After you take pictures with your digital camera, you may want to copy the pictures from your camera to your personal computer so you can print them, share them with others, and back them up for safe keeping. Once your pictures are on your computer, you can erase them from your camera, freeing up memory so you can take more pictures. You can also view your pictures on a larger screen and decide which ones are worth keeping.
Some digital cameras come with software that helps you copy pictures from your camera to your computer. You can use this software, but you don't have to. Windows XP can copy pictures to your computer without requiring additional software. Here's how to copy your pictures using Windows XP:
1. First connect your digital camera to your computer.
You can do this in two different ways:
• Use a USB cable. Most digital cameras come with a cable that connects the camera to a USB (Universal Serial Bus) port on your computer.
• Use a memory card and memory card reader. A memory card reader is a piece of hardware that plugs right into your computer. You remove the memory card from your camera and insert it into your memory card reader, similar to the way you might transfer a file between two computers using a floppy disk.
Tip: It's usually faster to use a memory card reader to copy your pictures than to connect your camera to your computer with a cable.
2. Once you've connected your camera to your computer or inserted your memory card into your memory card reader, Windows XP will detect the connection and ask you what you want to do with your pictures. If you connected your camera with a USB cable, click Microsoft Scanner and Camera Wizard, and then click OK.
If you are using a memory card reader, click Copy pictures to a folder on my computer using Microsoft Scanner and Camera Wizard, and then click OK.
3. When the Scanner and Camera Wizard appears, click Next.
4. All of the pictures on your camera (or in your camera's memory card) are now displayed on the Choose Pictures to Copy page. By default, Windows XP selects all of the pictures for downloading. If there are pictures you do not want to download, just clear the check box next to those pictures. At this stage, you can also rotate pictures that you took while holding your camera vertically. To rotate a picture, click it, and then click either the Rotate clockwise or Rotate counterclockwise button on the lower-left side of the page. When you have reviewed the pictures for downloading and rotated your vertical pictures, click Next.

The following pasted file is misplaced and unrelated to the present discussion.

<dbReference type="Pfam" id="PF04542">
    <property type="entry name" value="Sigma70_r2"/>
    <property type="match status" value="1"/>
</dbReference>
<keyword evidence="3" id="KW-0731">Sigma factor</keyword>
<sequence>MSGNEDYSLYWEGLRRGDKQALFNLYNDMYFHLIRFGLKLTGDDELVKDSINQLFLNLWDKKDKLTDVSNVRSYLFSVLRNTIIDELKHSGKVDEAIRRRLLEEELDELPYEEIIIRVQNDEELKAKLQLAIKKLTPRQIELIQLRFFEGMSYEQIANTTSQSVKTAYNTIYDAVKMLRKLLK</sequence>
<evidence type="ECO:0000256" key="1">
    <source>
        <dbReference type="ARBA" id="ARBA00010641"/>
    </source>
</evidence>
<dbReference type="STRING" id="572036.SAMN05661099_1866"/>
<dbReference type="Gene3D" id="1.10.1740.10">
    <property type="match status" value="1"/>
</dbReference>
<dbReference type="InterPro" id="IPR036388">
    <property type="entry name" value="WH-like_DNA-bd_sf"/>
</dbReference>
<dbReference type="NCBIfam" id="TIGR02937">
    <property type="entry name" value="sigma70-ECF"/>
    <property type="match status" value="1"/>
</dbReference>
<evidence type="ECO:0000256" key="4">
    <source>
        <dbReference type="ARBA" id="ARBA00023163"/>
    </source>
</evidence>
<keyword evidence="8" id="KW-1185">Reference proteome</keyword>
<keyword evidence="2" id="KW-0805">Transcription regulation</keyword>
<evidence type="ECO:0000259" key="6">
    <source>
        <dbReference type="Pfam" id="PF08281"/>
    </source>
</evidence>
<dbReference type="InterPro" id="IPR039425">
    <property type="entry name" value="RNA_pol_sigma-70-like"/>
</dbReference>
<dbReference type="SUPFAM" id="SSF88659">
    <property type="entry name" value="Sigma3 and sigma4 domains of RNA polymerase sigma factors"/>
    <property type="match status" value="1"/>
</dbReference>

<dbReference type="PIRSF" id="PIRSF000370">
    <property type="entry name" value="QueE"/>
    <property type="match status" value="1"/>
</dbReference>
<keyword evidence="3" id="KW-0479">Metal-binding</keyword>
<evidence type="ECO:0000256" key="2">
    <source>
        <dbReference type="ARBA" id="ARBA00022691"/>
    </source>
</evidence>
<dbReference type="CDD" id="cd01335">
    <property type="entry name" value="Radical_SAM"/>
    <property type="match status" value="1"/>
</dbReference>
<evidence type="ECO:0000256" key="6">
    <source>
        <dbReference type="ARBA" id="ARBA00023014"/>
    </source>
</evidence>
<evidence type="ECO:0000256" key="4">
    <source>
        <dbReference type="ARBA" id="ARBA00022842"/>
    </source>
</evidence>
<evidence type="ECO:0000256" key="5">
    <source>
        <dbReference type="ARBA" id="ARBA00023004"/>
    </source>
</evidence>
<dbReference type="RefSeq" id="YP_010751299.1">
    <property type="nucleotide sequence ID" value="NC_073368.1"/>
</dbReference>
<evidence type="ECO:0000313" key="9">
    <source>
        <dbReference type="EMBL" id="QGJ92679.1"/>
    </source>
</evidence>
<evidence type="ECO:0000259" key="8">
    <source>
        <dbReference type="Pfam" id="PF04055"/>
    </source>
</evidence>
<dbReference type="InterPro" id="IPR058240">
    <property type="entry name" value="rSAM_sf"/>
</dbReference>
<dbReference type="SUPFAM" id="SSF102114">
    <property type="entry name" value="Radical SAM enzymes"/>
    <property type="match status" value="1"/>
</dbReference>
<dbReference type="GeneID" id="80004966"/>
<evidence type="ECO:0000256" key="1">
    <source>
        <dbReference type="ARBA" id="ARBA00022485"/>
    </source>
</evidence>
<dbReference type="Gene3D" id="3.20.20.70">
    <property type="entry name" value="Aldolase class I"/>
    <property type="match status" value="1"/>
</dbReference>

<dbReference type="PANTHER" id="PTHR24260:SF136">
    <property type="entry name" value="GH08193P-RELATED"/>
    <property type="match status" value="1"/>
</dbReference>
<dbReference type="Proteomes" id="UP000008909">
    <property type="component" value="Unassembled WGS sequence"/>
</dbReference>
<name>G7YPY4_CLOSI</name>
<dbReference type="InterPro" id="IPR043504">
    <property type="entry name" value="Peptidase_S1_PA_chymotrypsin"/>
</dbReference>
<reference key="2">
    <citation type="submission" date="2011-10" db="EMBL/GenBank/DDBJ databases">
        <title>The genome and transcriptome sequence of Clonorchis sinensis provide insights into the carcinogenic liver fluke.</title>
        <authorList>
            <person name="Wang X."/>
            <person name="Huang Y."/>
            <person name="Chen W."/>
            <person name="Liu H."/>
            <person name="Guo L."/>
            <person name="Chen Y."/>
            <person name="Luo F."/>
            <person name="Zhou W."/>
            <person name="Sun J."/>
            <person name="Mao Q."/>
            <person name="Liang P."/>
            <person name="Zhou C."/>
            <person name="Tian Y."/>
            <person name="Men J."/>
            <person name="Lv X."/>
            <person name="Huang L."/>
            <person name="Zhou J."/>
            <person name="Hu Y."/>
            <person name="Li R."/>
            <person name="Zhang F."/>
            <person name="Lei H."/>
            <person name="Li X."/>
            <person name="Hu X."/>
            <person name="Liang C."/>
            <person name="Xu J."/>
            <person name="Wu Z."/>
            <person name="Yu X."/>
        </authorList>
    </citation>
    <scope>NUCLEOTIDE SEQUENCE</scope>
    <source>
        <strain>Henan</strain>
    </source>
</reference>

5. On the Picture Name and Destination page, type a name for the group of pictures. (This name, plus a number to differentiate each picture, will be applied to each of the pictures you download; for example, if you name the group "Vacation," the pictures will be named "Vacation001," "Vacation002," and so on.) Click Browse, and select a folder in which to save your pictures.
Tip: Create a new folder for each group of pictures you download.
6. If you want to erase the images from your camera's memory card to make space for new ones, select the Delete pictures from my device after copying them check box, and then click Next. The Scanner and Camera Wizard copies the pictures from your camera to the folder you specified and then removes the pictures from your camera's memory card.
7. On the Other Options page, you can choose to publish your pictures to a Web site or order prints. If you have finished working with your pictures, click Nothing, and then click Next.
8. On the final page of the wizard, click Finish. Windows XP opens a Windows Explorer window showing the pictures you downloaded from your camera. Your camera's memory card is now clean and ready to store new pictures. If you connected your camera to your computer using a USB cable, disconnect your camera. If you used a memory card reader, return the memory card to the camera.
Your photos are now stored on your computer, ready for whatever you want to do with them, and your camera is ready to take more pictures. As with any important files, it's a good idea to make backup copies of your photos, in case anything happens to your computer.
The above information was obtained from Microsoft at the following link: